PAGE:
Timothy C. Hain, MD

Page last modified: August 24, 2020

Causes of Gaze-evoked nystagmus (GEN)

Gaze evoked nystagmusA point of information to be gained from the fixation test is the adequacy of gaze holding, as impaired gaze holding may indicate the presence of a central (cerebellar or brainstem) lesion.

Gaze-evoked nystagmus is a drift of the eye which is only present for certain directions of gaze. When using EOG recordings, any persistent nystagmus for ocular displacements of 30 degrees or less is considered abnormal. When using infrared recordings, small amounts of weak (0.5 deg to 3.0 deg/sec) gaze-evoked nystagmus can be recorded in normal subjects (Abel et al, 1978)

Causes of gaze-evoked nystagmus are listed in the table above. There are several distinct patterns which can be identified by close scrutiny of the eye position trace. (Note that we didn't say that you can get this by reading the computerized ENG report - -commercial ENG computers don't understand GEN).

The most common variety consists of a drift towards the center of the orbit, interspersed by corrective outgoing saccades attempting to acquire a target which has drifted off the fovea. In this situation, the initial rate at which the eye drifts is directly proportional to how far the eye is from center, because elastic restoring forces are proportional to displacement. Accordingly, as the eye approaches center, the rate of drift decreases, accounting for the characteristic decreasing exponential trajectory of ocular drift. The decreasing exponential pattern may be difficult to appreciate if the patient makes frequent saccades to the target, and one must look for a slow phase in which the patient allowed his eye to drift close to the center. Gaze-evoked nystagmus on lateral gaze and upward gaze is common while gaze-evoked nystagmus on downward gaze is infrequent. Certain patients with congenital nystagmus or with acquired central nystagmus varieties have increasing exponential velocity patterns.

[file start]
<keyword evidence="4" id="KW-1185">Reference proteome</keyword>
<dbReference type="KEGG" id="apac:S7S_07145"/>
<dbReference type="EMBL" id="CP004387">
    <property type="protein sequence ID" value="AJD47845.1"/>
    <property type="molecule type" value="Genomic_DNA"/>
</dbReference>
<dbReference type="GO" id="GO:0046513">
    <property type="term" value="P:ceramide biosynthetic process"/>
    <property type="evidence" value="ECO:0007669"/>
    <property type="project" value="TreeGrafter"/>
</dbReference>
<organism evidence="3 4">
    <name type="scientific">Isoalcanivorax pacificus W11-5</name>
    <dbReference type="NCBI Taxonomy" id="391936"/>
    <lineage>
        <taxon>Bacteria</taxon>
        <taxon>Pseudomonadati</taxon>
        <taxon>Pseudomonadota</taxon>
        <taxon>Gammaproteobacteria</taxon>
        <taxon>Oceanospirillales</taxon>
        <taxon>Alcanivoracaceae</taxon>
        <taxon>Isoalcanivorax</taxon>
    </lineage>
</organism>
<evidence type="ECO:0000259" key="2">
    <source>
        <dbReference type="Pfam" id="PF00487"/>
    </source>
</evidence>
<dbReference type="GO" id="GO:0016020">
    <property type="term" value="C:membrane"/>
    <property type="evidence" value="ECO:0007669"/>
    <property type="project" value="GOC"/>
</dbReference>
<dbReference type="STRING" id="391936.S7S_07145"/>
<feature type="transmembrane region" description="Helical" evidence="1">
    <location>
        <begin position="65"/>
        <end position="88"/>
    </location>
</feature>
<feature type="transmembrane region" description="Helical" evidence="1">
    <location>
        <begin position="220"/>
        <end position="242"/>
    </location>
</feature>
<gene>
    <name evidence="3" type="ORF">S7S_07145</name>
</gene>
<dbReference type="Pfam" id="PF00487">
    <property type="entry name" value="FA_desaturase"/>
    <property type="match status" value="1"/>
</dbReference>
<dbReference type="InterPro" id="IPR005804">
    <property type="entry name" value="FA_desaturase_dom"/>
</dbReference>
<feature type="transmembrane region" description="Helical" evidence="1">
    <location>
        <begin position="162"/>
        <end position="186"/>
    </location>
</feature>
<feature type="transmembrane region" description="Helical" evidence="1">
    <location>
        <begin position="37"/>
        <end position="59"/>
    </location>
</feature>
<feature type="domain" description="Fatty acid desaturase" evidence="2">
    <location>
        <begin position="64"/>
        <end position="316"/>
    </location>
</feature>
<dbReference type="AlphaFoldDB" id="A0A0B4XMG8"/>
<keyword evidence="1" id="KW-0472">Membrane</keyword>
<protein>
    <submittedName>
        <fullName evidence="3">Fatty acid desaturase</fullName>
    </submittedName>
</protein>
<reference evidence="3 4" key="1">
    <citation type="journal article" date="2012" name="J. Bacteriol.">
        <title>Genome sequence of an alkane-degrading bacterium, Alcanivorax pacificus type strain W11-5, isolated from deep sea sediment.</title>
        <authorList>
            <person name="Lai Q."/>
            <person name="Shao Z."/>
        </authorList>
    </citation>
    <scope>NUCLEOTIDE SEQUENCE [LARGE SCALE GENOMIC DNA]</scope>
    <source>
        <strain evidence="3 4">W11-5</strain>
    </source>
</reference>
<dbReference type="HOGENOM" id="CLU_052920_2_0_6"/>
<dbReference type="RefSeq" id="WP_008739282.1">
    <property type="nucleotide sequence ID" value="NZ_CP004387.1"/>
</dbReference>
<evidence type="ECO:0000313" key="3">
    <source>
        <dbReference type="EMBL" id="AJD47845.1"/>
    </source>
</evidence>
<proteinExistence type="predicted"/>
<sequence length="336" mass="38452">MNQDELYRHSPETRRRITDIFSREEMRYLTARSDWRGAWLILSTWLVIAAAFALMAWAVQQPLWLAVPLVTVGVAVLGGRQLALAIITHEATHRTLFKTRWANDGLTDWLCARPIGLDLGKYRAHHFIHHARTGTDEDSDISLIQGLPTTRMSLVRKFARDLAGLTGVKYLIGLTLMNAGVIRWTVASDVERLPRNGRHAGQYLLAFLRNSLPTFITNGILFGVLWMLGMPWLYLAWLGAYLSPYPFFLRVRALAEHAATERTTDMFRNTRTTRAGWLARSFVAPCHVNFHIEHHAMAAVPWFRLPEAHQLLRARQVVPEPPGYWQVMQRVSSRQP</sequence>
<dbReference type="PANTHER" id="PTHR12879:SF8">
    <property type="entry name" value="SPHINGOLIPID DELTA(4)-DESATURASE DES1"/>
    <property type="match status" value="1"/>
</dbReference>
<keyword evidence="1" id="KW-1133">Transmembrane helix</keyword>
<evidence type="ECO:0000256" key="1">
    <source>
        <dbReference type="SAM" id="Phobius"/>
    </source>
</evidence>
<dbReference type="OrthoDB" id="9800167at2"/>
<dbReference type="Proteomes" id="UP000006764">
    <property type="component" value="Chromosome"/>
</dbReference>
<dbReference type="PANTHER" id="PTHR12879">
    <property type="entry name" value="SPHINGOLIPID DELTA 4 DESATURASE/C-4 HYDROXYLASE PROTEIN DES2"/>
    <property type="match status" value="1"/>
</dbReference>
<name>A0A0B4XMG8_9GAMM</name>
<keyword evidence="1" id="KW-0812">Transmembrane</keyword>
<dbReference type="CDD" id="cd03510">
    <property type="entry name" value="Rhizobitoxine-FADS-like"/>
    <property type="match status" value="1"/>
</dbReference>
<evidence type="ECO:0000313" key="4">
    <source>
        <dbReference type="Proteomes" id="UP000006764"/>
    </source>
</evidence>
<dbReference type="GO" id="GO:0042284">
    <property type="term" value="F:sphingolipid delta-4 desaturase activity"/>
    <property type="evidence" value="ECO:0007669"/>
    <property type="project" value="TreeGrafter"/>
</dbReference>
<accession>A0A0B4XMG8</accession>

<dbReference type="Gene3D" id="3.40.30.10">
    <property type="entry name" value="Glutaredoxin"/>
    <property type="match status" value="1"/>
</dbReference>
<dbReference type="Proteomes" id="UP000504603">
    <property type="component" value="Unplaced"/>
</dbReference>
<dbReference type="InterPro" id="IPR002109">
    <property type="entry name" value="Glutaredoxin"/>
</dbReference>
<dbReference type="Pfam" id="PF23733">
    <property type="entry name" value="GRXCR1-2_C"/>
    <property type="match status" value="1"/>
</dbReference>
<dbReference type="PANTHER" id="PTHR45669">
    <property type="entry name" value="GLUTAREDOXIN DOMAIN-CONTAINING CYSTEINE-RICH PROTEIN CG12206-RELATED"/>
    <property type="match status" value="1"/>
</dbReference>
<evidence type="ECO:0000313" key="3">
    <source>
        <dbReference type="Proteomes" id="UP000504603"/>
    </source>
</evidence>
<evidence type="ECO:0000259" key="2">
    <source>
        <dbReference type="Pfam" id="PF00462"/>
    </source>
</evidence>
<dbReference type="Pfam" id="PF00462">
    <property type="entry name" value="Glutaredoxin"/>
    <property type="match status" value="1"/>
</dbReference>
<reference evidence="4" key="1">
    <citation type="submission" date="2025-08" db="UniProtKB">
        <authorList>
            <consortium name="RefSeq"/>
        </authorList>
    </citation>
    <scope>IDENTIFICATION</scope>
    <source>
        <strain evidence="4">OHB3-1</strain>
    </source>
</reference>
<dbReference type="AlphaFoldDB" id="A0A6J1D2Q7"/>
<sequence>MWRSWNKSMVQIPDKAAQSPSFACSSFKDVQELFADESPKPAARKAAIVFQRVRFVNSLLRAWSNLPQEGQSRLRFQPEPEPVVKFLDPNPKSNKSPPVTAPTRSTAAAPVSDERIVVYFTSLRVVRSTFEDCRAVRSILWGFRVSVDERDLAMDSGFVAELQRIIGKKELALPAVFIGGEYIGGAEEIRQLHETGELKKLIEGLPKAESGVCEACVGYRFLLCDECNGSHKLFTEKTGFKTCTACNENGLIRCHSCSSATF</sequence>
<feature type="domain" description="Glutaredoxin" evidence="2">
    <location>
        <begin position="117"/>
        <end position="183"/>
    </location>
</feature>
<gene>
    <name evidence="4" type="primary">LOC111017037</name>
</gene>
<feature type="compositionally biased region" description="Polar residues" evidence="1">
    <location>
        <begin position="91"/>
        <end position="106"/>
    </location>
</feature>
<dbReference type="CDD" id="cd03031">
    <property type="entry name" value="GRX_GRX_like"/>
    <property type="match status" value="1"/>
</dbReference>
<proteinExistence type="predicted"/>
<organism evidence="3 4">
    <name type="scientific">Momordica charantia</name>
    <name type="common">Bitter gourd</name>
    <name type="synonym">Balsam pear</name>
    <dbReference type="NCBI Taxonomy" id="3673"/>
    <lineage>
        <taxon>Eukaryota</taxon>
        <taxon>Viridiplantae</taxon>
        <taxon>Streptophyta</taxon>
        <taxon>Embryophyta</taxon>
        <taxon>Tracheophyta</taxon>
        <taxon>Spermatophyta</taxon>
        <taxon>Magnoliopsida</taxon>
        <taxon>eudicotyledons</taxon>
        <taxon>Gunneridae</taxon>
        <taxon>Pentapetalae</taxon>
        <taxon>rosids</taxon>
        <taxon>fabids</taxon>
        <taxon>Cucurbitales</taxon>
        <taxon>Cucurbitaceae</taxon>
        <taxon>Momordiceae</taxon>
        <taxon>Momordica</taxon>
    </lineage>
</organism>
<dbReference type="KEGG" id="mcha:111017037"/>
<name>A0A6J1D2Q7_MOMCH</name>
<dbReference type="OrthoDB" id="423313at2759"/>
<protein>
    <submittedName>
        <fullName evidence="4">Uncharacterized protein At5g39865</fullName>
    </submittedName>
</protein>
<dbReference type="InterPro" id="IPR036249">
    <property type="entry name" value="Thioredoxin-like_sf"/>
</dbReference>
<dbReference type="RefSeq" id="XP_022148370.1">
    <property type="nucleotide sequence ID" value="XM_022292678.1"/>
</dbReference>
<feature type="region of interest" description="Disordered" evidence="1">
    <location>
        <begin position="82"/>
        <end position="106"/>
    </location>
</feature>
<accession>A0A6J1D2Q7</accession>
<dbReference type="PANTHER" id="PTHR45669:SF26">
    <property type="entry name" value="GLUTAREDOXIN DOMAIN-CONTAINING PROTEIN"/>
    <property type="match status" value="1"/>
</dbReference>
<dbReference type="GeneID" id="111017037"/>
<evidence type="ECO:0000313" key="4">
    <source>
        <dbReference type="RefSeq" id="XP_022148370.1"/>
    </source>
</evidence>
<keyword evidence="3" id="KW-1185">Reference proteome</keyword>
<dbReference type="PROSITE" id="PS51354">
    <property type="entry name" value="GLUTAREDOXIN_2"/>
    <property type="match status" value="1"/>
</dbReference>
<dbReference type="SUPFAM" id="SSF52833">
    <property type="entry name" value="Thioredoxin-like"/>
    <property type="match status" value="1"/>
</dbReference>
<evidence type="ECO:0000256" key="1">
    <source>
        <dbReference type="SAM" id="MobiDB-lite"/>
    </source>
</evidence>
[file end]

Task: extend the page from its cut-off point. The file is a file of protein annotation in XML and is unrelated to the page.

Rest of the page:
Amount of GEN

There are several factors which contribute to the amount of GEN. The first relates to the patterns of neural firing associated with maintenance of eye position against elastic restoring forces. Central disorders, particularly those involving the cerebellum, can disrupt the neural "step" of firing, and cause centripetal drift. A second consideration relates to how proficiently the patient can use visual tracking mechanisms such as pursuit or optokinetic responses to offset and eliminate drift, even though it is self-generated. A third factor relates to the frequency with which the patient develops corrective saccades. Because these factors are normally not controlled for, the judgment of that a patient has an abnormal amount of GEN is usually a qualitative one, based on the observation that the patient has nystagmus on gaze in one direction, but none in the other, or nystagmus for unusually small displacements from center.

GEN is an extremely common consequence of medication, especially sedatives or anticonvulsants.